Numbers growing on 'Skins defense

Team is giving up big plays, more yards

Pro football

November 15, 2005|By EDWARD LEE | EDWARD LEE,SUN REPORTER

ASHBURN, Va. -- Phillip Daniels had spent part of yesterday at Redskins Park dissecting the Washington Redskins defense's poor performance against the Tampa Bay Buccaneers when he stopped in midsentence and shook his head.

"Every week, it's the same," the defensive end said. "It's the same story over and over again. We've got to learn how to put [the lapses] out. All the big plays - knock them out, and we'll be sound on defense."

Lately, Daniels and his defensive teammates have been on the defensive regarding their shaky outings. Although the defense is ranked seventh in the league, giving up 295.3 yards a game, it has surrendered more than 300 yards a game and 82 total points in the past three games.

The Seattle Seahawks, Denver Broncos, San Francisco 49ers and New York Giants racked up a combined 686 rushing yards against Washington (5-4), and the Philadelphia Eagles and Buccaneers had 570 total passing yards.

Tampa Bay quarterback Chris Simms, who threw four interceptions and was sacked 10 times in two previous starts, completed 15 of 29 passes for 279 yards and three touchdowns with no interceptions or sacks in the 36-35 victory on Sunday.

Several Redskins defensive players said the Buccaneers used extra pass blockers to blunt Washington's blitzing. That gave Simms plenty of time to connect with wide receivers Joey Galloway seven times for 131 yards and a touchdown and Edell Shepherd three times for 87 yards and the score that led to Mike Alstott's game-winning two-point conversion with 58 seconds left in the game.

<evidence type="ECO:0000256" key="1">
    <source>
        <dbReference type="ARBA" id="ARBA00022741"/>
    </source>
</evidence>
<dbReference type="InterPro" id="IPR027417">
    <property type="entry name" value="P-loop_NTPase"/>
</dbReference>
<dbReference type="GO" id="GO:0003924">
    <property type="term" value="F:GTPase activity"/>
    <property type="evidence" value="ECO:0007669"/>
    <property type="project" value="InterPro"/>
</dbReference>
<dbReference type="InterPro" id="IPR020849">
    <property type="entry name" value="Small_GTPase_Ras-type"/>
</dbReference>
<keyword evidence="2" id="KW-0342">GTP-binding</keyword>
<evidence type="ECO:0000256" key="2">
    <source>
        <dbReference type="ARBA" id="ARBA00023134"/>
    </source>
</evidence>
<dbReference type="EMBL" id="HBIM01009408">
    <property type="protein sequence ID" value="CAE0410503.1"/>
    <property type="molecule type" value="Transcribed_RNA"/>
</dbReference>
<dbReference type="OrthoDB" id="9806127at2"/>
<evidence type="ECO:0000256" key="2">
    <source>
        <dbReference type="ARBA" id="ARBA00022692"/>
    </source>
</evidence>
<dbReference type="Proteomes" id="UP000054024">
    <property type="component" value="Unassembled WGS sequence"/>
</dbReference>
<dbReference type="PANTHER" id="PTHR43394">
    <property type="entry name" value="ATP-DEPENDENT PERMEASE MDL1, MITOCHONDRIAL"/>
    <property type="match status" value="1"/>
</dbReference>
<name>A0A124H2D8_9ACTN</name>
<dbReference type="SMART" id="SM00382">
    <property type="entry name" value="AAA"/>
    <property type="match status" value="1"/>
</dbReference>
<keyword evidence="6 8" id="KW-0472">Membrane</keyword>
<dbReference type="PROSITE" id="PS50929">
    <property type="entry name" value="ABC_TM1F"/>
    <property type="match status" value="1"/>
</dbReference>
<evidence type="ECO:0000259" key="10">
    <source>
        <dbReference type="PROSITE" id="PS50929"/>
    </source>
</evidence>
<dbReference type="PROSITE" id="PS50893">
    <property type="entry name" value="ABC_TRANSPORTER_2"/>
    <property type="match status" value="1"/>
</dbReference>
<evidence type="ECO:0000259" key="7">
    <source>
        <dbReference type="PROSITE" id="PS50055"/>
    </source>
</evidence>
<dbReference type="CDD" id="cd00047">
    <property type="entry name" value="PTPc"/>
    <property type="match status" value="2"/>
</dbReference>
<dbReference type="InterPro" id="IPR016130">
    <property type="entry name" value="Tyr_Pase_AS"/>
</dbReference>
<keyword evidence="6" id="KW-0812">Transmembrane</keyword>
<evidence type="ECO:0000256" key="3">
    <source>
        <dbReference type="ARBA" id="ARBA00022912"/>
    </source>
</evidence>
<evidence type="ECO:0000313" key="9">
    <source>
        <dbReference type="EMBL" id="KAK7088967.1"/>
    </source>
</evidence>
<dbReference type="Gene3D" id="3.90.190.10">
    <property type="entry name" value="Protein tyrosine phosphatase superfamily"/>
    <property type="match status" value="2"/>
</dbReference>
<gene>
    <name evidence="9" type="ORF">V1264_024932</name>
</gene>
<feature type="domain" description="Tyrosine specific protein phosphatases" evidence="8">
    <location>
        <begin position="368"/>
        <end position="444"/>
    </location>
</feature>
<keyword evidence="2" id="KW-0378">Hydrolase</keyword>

Members of the secondary, however, declined to blame the blitz packages.

"You just can't allow a big play on those blitzes," said cornerback Walt Harris, who was burned on the 30-yard touchdown strike to Shepherd. "And that's something that I didn't do personally. I just have to take that responsibility."

Another area of concern has been the big play. With Tampa Bay registering five plays of 20 yards or more, the Redskins have surrendered 29 such plays this season. They allowed 41 plays of 20 yards or more all of last season.

"We can't give up the big play," linebacker LaVar Arrington said. "That's what we do, and we have to stop that. That's going to be part of our maturation process. We have to stop giving teams life by giving them big plays after we beat them up. We beat them up for the whole game or we beat them for one or two downs. Then all of a sudden - whether it be a misfit on a run play or just playing the pass wrong - we give up the big plays."

Washington won't be able to rest easily. All seven remaining opponents on the team's schedule have offenses in the top 14, and four - the St. Louis Rams, Dallas Cowboys, Philadelphia Eagles and San Diego Chargers - are ranked in the top 10.

Still, coach Joe Gibbs said he would not anticipate a change in the all-out schemes installed by assistant head coach-defense Gregg Williams.

"Obviously, we'd like to have pressure, and we don't want a quarterback to have explosive plays like those against us," Gibbs said. "But I think we need to stay aggressive, and I think our players want to be aggressive."

Note -- Gibbs said safety Sean Taylor (sprained ankle) is more likely to practice this week than defensive tackle Cornelius Griffin (strained hip flexor).

edward.lee@baltsun.com

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